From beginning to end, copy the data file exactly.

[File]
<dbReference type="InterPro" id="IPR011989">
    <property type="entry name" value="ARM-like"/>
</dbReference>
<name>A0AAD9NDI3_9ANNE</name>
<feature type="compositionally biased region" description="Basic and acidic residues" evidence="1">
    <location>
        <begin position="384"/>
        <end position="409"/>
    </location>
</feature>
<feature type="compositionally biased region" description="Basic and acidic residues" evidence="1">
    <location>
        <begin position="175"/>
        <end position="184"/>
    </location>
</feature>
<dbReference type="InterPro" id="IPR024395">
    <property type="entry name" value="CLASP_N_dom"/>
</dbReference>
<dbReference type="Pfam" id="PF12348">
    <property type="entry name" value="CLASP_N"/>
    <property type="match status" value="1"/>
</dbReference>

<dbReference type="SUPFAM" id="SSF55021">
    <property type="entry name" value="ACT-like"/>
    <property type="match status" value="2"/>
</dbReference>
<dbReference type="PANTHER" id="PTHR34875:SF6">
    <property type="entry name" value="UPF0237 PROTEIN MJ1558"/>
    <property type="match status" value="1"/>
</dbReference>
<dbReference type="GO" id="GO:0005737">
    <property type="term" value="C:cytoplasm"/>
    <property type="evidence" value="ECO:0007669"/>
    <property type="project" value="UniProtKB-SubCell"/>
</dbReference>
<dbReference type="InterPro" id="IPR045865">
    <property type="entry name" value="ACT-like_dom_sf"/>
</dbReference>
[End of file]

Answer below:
<dbReference type="InterPro" id="IPR011989">
    <property type="entry name" value="ARM-like"/>
</dbReference>
<name>A0AAD9NDI3_9ANNE</name>
<feature type="compositionally biased region" description="Basic and acidic residues" evidence="1">
    <location>
        <begin position="384"/>
        <end position="409"/>
    </location>
</feature>
<feature type="compositionally biased region" description="Basic and acidic residues" evidence="1">
    <location>
        <begin position="175"/>
        <end position="184"/>
    </location>
</feature>
<dbReference type="InterPro" id="IPR024395">
    <property type="entry name" value="CLASP_N_dom"/>
</dbReference>
<dbReference type="Pfam" id="PF12348">
    <property type="entry name" value="CLASP_N"/>
    <property type="match status" value="1"/>
</dbReference>

<dbReference type="SUPFAM" id="SSF55021">
    <property type="entry name" value="ACT-like"/>
    <property type="match status" value="2"/>
</dbReference>
<dbReference type="PANTHER" id="PTHR34875:SF6">
    <property type="entry name" value="UPF0237 PROTEIN MJ1558"/>
    <property type="match status" value="1"/>
</dbReference>
<dbReference type="GO" id="GO:0005737">
    <property type="term" value="C:cytoplasm"/>
    <property type="evidence" value="ECO:0007669"/>
    <property type="project" value="UniProtKB-SubCell"/>
</dbReference>
<dbReference type="InterPro" id="IPR045865">
    <property type="entry name" value="ACT-like_dom_sf"/>
</dbReference>